|America intensifies drone strikes; 10 more killed|
04 June 2012
SOUTH WAZIRISTAN - At least 10 suspected militants were killed and three others injured in a drone strike in South Waziristan Agency on Sunday, security officials said as the United States pushes ahead with its drone campaign in the face of Pakistani demands to stop it.
An unmanned US spy plane fired a barrage of missiles on a house in Barmal area, killing ten suspected militants and injuring three others. According to reports, four drones were still hovering over the area, creating fear and panic among the residents.
Sources said two militants of defunct Tehrik-e-Taliban Pakistan: Malang Wazir and Ghulam Jan were also among the dead.
The authorities in South Waziristan confirmed the drone strike and the casualties.
Agencies add: US drone strikes targeting a militant compound in South Waziristan Sunday killed at least ten suspected militants, including a commander, security officials said.
Four missiles hit a house belonging to the commander, who supported the Taliban in Afghanistan, near Wana - the main town in the South Waziristan tribal district near the Afghan border - the officials said. “At least 10 militants have died. The house has been badly destroyed,” a security official said. Two other security officials confirmed the strikes in Wacha Dana town, 10 kilometres west of Wana.
The dead included militant commander Malang Jan, an associate of warlord Maulvi Nazir who sends fighters to Afghanistan to support the Taliban, a security official told AFP.
The attacks came when some people were leaving Jan’s house after conveying their condolences over the death of his younger brother in an earlier drone strike on Saturday, he said. The unmanned aircraft fired missiles when Malang Jan came out of the house to see off his friends. “The missiles killed Jan and also destroyed the car of his guests,” he added.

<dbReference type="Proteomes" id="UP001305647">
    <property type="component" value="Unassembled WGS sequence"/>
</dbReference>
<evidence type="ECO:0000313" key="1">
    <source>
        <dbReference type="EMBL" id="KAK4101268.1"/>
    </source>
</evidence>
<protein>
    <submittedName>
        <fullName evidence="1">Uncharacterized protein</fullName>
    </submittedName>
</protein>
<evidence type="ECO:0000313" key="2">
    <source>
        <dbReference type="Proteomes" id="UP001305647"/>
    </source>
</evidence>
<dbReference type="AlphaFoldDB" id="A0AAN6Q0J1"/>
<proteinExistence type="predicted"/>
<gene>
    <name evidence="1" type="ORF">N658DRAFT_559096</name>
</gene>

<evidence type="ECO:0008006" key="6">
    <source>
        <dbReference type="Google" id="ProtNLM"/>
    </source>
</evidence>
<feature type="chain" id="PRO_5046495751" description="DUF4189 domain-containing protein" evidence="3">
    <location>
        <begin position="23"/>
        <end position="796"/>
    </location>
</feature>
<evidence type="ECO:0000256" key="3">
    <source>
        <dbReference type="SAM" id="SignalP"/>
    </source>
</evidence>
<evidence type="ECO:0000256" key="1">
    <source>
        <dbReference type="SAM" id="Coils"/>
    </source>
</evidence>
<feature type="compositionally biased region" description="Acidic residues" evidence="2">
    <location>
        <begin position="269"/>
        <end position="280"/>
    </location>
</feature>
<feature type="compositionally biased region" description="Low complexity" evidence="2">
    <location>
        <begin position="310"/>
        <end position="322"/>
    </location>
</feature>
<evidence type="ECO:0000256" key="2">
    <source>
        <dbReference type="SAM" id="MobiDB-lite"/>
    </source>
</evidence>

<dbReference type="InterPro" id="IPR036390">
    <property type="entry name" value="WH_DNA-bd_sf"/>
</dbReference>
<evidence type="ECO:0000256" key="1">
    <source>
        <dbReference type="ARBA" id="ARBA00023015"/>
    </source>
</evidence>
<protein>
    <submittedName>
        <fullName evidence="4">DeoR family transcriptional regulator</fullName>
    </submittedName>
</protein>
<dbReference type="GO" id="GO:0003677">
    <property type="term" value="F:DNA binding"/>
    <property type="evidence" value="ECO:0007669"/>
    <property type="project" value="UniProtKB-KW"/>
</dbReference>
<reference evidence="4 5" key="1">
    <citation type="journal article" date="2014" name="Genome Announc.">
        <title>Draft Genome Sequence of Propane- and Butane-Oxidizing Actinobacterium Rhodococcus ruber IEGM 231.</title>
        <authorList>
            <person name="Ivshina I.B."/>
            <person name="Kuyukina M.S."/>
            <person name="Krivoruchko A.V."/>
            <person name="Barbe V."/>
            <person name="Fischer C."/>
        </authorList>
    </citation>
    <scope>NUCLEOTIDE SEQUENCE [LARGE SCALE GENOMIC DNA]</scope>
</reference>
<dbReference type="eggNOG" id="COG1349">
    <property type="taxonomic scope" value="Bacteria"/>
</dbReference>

The officials said two of the dead were foreigners, and the rest were Pakistani.
Sunday’s attack comes amid an upsurge in drone strikes in Pakistan since a NATO conference on Afghanistan in Chicago last month. Seven US drone strikes have been reported since May’s Chicago summit, which failed to secure a deal on resuming the supply lines.
In March, Pakistan’s parliament agreed to reset US relations on condition that Washington apologise for the troops’ deaths and end drone attacks on its soil. Pakistan has been incensed by Washington’s refusal to apologise for the November air strikes and US officials have so far rejected Pakistani proposals to charge several thousand dollars for each alliance truck crossing the border.
Islamabad has become increasingly vocal in its opposition to the violation of national sovereignty.
Despite Pakistani criticism US officials are believed to consider the drone attacks too useful to stop them altogether.
According to an AFP tally, 45 US missile strikes were reported in Pakistan’s tribal belt in 2009, the year US President Barack Obama took office, 101 in 2010 and 64 in 2011.
The New America Foundation think-tank in Washington says drone strikes have killed between 1,715 and 2,680 people in Pakistan in the past eight years.
Meanwhile, Canada defended the use of military drone attacks Sunday, saying technological advances have reduced the likelihood of civilian casualties.
Unmanned systems have proved their effectiveness in the decade-long US-led war in Afghanistan and also in NATO strikes in Libya last year, Canadian Defence Minister Peter Gordon MacKay said.
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